In 2014 I featured a series of blog posts introducing you to 2,014 names. For the most part they were names that were brand new to me as well. Some names may be more familiar but I found the meaning or origin or some other aspect of the name made it worthy of inclusion here. You may love some of the names, you may hate some, but hopefully you enjoy learning about all of them.

Saturday, August 27, 2016



Ancilée - French, from Latin, meaning "a servant".

Eddeve - English, derived from German and meaning 'rich gift'. I would love to know the correct pronunciation! With just my guessing it sounds beautiful though!

Emezetta - apparently at least once an Emezetta was listed on a census form as Embesetta. I also found the form Emezette. It may be a familiar form or type of endearment of the name Emma or Emily. As Amezetta is another spelling of the name that I found, it 'may' be a type of endearment for the name Amy or Amelia. It would also be possible that it is a feminine form of the Hebrew name Amos (in the Bible it is at times spelled Amoz). Another possibility is that it is a feminine form of the name Amasa. I will be glad to hone in at some point on an actual etymology or clue on the origin of the name!

Hilza - Lusitanian, from Hebrew and meaning "God's oath".

Joletta - English, derived from the Greek name Iolanthe, meaning "violet flower".

orchids of the variety laelia milleri fidelensis

Laelia - Latin, the name of a Vestal Virgin of Rome. It was also a name given to girls born to the family of ancient Rome called the Laellii. Males were named Laelius or Laelianus. One of the women of the Laellii who was called Laelia was known for her perfect Latin. There is also an orchid called laelia.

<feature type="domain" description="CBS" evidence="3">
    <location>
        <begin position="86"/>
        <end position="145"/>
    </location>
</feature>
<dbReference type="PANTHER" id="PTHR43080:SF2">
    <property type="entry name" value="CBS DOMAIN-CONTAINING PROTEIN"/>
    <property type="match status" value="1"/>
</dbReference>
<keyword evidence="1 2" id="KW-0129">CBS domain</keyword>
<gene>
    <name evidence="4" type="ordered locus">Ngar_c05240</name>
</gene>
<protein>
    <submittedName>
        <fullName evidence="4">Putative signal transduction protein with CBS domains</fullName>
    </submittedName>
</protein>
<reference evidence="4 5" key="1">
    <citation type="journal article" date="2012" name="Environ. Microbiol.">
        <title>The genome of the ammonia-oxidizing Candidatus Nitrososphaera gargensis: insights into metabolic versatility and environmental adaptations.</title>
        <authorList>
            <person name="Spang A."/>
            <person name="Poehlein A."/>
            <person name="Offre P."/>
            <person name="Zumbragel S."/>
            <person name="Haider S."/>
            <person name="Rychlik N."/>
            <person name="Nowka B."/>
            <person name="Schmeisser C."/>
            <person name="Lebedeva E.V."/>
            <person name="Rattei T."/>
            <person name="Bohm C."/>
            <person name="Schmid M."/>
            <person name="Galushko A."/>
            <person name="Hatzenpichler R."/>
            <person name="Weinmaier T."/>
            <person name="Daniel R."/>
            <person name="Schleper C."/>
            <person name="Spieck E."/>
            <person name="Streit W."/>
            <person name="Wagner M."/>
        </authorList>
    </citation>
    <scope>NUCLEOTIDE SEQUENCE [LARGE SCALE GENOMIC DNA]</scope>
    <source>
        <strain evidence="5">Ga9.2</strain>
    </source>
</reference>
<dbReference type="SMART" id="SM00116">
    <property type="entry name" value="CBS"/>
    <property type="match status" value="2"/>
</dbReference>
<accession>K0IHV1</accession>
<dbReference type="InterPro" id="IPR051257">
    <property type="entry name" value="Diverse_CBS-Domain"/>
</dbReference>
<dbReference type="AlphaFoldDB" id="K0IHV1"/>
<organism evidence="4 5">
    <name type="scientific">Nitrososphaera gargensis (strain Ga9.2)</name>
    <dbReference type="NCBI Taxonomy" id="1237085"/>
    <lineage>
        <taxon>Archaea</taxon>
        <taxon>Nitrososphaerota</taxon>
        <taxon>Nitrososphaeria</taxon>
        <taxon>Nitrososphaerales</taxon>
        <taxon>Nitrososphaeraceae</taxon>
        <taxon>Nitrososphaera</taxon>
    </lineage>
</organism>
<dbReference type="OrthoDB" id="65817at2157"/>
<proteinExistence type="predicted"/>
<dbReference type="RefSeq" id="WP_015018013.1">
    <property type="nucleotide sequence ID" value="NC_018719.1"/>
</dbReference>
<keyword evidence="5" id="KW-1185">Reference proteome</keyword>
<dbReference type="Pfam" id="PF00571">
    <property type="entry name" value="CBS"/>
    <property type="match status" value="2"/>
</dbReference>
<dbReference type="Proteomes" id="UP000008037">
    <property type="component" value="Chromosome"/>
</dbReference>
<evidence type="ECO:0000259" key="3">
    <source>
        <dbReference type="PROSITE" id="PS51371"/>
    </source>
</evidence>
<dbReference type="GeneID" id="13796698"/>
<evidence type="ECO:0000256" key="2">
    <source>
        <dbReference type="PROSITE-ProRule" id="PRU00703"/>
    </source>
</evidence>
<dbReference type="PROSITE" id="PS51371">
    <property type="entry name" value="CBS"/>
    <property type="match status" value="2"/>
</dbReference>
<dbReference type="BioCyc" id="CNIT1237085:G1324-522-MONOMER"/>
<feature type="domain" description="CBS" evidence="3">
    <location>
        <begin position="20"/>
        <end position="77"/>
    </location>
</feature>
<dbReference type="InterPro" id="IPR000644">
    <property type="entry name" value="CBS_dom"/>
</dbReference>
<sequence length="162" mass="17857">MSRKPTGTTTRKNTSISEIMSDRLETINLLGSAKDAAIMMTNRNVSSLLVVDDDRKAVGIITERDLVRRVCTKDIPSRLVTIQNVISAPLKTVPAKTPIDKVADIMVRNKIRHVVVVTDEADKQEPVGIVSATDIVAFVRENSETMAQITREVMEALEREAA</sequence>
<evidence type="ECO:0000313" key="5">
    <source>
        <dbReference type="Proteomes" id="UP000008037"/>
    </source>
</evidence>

Rigonthe - French, derived from German and meaning "ruling war".

Sealbflaith - Erse form a Celtic name meaning 'lady of possessions'.

Theone - Greek, meaning "godly".

Wendelgard - German, meaning "wandering guard".


Abishalom - Hebrew, from 'ab' meaning 'father' and 'shalom' meaning 'peace'.

Achashverosh - Hebrew form a Zend name, meaning "venerable king".

Adalfieri -  "noble pledge"

Dunulf - German, meaning 'hill wolf'.

Miyamoto - Japanese, from 'miya' meaning 'temple' or 'shrine' or 'palace' and 'moto' meaning 'base' or 'root' or 'origin'. 

Niklau - Bavarian form of the Greek name Nicholas, meaning "victory of the people". It is ultimately derived from the name of the Greek goddess of victory, Nike.

Pedrinho - Portuguese form of the Greek name Petros, meaning "stone".

Monday, August 8, 2016

The Botanical Magazine, or Flower Garden Displayed

Google Books has made available Curtis' Botanical Magazine or Flower Garden. Not every print is in color. But here are some of the amazingly beautiful ones to be found in this book. I believe I will try to do an embroidery or cross stitch of these. They are lovely! Click on the link above to go to the book on Google Books. 

The following poem appeared on the title page of The Botanical Magazine, or Flower Garden Displayed, by William Curtis, Volume IV, published in 1796.


Some of the pictures show the age of the volume that contained them more than other, such as the one below.